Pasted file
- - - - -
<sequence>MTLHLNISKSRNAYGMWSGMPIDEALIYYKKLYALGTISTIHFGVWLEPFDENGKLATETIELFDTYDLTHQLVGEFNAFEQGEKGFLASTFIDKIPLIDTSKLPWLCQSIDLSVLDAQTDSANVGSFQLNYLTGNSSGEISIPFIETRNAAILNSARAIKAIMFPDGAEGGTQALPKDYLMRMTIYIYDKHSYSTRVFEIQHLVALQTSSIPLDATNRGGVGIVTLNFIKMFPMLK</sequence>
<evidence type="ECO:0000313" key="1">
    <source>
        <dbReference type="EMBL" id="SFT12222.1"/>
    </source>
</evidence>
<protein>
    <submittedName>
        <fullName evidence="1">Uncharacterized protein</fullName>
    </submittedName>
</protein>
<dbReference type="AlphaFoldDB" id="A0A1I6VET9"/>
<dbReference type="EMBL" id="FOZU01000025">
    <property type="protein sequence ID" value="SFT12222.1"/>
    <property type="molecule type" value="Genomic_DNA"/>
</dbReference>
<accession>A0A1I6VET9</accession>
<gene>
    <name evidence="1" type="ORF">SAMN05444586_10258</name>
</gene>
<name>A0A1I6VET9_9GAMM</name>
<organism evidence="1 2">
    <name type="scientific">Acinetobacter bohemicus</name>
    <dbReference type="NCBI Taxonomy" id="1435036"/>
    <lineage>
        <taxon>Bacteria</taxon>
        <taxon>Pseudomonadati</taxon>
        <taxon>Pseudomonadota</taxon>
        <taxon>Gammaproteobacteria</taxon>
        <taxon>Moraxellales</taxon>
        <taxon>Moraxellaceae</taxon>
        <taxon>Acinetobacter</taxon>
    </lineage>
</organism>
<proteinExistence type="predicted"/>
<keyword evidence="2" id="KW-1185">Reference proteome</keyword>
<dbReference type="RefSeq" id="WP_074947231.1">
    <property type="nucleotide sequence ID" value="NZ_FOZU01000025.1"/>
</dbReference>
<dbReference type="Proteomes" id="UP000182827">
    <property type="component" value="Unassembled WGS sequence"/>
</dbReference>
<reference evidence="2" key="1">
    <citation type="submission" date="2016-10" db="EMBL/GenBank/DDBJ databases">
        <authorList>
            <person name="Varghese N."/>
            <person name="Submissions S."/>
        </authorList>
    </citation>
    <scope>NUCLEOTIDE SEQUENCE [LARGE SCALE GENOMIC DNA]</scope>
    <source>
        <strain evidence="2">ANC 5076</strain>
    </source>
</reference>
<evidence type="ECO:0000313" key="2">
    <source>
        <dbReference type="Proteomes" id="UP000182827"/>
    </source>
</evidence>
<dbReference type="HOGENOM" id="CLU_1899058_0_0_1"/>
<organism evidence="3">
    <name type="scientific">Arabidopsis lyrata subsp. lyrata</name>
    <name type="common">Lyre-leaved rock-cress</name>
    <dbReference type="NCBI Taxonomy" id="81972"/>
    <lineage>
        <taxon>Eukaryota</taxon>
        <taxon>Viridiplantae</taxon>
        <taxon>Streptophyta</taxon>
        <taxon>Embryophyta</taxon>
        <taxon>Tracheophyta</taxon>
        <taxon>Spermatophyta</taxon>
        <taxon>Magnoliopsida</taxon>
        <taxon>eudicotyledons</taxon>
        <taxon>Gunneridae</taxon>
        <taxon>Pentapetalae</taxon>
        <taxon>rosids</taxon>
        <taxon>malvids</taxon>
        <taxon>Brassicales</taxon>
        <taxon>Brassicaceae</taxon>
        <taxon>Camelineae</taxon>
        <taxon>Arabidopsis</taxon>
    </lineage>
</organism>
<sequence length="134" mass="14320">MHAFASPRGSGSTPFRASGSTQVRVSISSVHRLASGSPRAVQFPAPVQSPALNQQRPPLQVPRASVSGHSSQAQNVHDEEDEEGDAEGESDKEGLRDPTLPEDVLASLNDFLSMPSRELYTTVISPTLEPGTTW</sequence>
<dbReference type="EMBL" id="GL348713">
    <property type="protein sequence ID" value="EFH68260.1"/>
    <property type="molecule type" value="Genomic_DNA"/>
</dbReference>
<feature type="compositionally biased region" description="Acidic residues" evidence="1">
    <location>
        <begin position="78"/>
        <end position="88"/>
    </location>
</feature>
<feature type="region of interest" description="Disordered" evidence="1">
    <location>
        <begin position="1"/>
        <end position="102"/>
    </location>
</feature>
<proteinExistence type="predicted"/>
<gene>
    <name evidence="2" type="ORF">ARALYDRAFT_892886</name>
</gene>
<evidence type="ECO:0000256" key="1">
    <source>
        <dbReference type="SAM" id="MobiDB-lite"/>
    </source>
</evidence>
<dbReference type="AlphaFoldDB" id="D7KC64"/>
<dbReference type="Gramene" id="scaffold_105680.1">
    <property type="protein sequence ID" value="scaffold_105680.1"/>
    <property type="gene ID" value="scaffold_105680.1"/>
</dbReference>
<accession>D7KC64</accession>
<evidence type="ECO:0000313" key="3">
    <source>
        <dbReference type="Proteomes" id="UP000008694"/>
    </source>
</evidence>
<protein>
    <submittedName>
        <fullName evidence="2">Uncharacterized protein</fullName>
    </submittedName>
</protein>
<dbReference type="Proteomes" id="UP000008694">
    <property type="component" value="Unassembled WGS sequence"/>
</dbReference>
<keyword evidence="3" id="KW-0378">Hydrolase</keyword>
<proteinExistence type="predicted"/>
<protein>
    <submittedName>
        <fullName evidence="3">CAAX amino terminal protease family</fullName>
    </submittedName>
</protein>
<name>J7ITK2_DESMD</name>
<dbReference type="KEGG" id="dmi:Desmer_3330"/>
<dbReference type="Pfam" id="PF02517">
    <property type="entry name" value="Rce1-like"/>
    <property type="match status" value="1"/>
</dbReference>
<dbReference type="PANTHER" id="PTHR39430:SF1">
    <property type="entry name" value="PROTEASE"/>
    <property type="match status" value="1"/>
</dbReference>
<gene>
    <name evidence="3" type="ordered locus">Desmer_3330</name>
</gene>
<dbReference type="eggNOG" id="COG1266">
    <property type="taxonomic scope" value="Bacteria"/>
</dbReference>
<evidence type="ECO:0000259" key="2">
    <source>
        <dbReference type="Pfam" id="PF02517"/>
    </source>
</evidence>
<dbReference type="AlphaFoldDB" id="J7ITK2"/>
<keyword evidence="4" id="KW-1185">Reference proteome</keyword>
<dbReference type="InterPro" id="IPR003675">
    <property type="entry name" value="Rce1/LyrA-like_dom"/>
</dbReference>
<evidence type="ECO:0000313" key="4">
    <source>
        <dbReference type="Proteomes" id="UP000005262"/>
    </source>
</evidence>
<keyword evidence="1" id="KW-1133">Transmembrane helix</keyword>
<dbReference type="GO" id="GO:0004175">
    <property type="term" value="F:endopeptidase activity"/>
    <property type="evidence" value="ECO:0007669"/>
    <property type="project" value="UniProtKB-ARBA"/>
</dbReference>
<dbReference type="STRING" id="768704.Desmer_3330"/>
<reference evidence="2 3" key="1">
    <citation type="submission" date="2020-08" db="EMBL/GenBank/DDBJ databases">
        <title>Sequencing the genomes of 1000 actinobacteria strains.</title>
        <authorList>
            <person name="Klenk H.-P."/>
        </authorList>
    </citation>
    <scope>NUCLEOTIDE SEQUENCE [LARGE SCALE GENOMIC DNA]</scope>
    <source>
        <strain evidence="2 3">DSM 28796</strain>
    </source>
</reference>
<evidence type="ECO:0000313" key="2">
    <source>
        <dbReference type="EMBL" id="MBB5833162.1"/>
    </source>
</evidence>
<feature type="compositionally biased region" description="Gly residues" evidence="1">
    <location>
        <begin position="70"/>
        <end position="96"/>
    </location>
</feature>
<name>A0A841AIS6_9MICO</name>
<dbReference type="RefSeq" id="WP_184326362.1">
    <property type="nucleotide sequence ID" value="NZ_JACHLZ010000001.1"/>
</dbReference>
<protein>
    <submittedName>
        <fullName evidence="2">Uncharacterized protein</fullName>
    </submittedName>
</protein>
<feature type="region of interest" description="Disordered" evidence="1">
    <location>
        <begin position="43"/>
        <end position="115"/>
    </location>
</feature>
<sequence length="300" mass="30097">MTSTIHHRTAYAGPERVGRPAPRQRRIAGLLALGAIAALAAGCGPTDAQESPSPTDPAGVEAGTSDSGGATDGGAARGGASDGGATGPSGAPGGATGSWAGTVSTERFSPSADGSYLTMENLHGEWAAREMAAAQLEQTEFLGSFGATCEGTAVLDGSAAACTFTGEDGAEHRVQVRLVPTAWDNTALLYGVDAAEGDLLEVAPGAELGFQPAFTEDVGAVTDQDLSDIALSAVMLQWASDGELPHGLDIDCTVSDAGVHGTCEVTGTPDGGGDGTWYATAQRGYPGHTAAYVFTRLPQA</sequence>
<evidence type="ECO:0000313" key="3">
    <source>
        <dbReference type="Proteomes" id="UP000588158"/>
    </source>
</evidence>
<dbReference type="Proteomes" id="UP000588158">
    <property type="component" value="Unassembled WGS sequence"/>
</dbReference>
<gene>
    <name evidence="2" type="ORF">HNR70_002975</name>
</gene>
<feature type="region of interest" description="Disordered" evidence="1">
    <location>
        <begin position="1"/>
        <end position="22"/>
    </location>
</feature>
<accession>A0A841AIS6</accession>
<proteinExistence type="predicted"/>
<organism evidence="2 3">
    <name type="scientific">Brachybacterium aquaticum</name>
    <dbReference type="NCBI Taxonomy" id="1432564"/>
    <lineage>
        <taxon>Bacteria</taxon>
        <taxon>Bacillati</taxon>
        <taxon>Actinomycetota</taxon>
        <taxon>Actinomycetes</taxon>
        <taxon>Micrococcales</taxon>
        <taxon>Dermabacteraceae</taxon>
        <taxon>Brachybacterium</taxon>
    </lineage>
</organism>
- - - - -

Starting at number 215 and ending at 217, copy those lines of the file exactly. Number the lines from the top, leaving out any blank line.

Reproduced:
        <dbReference type="Proteomes" id="UP000588158"/>
    </source>
</evidence>